1. Main Point: looking for exactly what it says, the main point usually can be found in (1) the first paragraph (2) the last paragraph (3) somewhere else. Look for the main point in those areas in order. Strategy: wrong answers will either be too narrow or too broad

                Ex: "The author’s main purpose is…", "The main idea of the Passage…", "The general theme is…"

         2. Detail: looking for you to recall a specific point and this will come FROM THE PASSAGE. You can point these out from words like EXCEPT or INCLUDINGStrategy: refer to your notes you’ve made in the margins (I write everywhere). YOU DO NOT NEED TO MEMORIZE DETAILS. Look for answers that don’t make sense and eliminate them, 

                Ex: “According to the Passage…”, “Based on the information in the passage…”

         3. Inference: Now its time to make the small leap. The important part of this is the correct answers with have a certain degree of distance from the passage. Not too close to be a detail but not illogical. It won’t be a restatement of information already presented within the text. Strategy: sit is not going to be super out of the way, its going to be LOGICAL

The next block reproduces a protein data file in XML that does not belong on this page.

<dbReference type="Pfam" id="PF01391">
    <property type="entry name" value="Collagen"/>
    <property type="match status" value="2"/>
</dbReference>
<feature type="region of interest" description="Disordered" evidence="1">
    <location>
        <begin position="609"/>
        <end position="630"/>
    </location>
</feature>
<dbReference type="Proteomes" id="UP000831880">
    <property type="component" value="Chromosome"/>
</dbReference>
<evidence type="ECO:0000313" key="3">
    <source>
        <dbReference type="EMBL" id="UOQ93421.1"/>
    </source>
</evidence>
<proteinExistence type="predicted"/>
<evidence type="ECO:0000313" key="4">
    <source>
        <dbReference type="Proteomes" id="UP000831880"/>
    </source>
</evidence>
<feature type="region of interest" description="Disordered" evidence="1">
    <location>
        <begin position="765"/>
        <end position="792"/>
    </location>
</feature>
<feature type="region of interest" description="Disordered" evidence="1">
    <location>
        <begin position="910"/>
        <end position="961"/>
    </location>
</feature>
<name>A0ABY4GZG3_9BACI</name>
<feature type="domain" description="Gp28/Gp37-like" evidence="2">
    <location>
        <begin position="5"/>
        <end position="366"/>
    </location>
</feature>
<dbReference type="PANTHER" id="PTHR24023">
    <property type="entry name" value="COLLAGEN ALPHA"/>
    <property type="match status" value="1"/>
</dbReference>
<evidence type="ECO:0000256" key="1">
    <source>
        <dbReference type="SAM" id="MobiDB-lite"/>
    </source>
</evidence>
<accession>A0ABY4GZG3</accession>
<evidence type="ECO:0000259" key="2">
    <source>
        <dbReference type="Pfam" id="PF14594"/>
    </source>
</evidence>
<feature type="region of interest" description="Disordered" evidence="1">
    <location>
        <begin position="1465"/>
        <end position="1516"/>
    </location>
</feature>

Ex:"It can be inferred from the passage that…", or "the author suggests…"

         4. Application: Here you are taking the main idea and relating it to a new context. (Wait, but what does that mean, you ask?) It means that you’ll need to figure out how certain metaphors and analogies relate to the passage, it must parallel the passage. Strategy: the answer will “translate” an idea parallel to the passage. 

                 Ex: "the passage was probably written by a…", "The example in paragraph 2 would be most similar to…"